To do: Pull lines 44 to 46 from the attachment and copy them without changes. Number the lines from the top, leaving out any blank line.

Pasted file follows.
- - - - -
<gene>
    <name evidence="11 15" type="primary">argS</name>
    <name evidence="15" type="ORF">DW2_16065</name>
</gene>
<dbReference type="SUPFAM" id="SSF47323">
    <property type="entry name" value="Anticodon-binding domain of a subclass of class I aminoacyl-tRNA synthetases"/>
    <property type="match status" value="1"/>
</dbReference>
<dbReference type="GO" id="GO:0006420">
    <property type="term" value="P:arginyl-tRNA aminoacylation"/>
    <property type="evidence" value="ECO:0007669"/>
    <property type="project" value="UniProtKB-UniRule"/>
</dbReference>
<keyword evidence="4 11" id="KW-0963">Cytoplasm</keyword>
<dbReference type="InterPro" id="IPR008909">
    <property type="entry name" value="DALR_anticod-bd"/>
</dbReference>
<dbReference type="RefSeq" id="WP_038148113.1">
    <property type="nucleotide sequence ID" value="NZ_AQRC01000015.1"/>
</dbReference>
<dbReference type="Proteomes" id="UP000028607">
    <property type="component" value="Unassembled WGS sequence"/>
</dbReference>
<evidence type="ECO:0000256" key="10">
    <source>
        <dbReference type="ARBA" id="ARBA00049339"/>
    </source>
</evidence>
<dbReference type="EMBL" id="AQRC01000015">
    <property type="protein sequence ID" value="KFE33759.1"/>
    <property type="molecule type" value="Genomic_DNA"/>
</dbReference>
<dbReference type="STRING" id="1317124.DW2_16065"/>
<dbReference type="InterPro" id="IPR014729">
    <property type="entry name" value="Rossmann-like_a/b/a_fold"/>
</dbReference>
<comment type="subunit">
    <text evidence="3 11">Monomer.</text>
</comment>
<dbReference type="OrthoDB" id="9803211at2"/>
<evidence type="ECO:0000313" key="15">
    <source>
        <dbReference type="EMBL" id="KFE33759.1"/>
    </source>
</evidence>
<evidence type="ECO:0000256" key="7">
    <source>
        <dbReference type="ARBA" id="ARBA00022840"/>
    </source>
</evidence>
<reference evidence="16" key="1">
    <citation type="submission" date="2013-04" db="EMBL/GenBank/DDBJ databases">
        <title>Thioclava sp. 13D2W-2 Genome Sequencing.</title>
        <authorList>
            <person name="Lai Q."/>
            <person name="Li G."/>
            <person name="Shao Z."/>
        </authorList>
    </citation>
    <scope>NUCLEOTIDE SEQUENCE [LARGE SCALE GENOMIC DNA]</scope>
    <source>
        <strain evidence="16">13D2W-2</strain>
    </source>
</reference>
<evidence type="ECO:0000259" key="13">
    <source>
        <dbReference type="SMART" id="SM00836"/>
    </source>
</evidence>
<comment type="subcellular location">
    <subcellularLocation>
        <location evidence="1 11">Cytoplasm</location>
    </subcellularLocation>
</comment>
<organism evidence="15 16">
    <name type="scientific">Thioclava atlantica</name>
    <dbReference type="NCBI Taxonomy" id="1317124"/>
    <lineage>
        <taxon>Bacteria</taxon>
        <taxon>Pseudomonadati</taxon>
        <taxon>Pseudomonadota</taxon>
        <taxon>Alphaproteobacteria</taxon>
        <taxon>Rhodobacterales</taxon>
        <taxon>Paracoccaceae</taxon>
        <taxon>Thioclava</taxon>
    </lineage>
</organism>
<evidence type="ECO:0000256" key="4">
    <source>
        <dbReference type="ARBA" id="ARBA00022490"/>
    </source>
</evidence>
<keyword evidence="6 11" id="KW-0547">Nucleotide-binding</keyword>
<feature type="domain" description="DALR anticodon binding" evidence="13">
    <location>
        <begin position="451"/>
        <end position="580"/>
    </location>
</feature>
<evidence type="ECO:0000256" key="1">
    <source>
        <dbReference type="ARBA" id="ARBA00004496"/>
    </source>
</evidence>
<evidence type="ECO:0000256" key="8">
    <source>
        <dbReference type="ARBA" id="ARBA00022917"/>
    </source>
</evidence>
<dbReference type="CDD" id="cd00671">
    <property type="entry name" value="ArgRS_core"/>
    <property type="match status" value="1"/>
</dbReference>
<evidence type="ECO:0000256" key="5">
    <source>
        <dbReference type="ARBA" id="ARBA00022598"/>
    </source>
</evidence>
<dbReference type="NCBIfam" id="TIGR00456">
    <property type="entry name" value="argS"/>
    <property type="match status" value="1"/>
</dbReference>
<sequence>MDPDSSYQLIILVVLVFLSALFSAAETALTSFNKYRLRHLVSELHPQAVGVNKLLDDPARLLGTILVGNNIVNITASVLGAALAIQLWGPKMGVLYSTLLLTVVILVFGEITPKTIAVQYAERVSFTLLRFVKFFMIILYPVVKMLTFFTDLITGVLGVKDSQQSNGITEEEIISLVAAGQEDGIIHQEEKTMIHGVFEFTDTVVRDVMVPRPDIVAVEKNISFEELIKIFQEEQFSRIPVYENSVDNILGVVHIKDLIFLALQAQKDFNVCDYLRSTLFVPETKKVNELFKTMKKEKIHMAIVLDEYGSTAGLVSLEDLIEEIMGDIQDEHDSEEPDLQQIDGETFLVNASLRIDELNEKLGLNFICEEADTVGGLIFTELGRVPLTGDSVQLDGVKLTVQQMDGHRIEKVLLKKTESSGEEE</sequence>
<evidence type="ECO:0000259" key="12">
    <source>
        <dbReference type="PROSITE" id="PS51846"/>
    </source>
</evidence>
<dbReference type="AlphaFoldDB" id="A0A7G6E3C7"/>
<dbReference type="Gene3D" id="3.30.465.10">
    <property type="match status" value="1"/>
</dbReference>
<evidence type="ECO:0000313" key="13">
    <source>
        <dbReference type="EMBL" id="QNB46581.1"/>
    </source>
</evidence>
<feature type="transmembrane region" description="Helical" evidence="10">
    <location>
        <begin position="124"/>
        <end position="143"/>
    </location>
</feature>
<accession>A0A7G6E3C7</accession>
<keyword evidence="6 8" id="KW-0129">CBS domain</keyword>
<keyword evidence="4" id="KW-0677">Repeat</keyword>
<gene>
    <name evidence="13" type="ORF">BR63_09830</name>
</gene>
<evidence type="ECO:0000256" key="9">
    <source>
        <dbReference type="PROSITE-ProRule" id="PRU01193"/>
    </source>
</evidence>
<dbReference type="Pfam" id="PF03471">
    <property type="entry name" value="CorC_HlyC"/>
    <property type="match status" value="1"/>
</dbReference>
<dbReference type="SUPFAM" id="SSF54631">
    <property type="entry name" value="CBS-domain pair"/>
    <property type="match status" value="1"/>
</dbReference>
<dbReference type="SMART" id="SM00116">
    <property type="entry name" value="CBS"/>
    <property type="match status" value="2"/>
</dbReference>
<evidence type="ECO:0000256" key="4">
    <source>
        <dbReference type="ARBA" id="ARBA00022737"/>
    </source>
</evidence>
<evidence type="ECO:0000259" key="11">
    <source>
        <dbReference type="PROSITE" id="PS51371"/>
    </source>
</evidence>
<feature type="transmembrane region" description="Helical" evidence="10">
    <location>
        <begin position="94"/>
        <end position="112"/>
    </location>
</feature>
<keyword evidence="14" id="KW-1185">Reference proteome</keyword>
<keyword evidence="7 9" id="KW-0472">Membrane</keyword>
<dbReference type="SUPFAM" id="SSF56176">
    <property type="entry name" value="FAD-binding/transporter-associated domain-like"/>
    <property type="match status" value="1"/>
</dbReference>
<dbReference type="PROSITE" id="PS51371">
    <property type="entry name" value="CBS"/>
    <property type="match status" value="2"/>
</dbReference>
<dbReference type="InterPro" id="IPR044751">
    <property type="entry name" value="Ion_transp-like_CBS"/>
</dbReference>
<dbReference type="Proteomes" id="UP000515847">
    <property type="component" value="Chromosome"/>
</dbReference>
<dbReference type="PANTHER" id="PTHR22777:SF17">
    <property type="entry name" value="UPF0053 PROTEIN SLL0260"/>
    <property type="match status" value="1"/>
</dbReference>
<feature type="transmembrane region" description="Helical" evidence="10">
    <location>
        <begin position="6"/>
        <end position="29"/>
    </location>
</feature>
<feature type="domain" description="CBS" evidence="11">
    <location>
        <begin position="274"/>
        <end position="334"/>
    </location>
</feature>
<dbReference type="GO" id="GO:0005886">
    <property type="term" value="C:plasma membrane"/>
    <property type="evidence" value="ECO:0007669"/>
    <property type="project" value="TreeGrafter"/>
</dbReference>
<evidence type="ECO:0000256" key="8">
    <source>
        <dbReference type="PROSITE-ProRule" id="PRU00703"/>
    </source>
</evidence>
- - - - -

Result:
    </source>
</evidence>
<evidence type="ECO:0000256" key="7">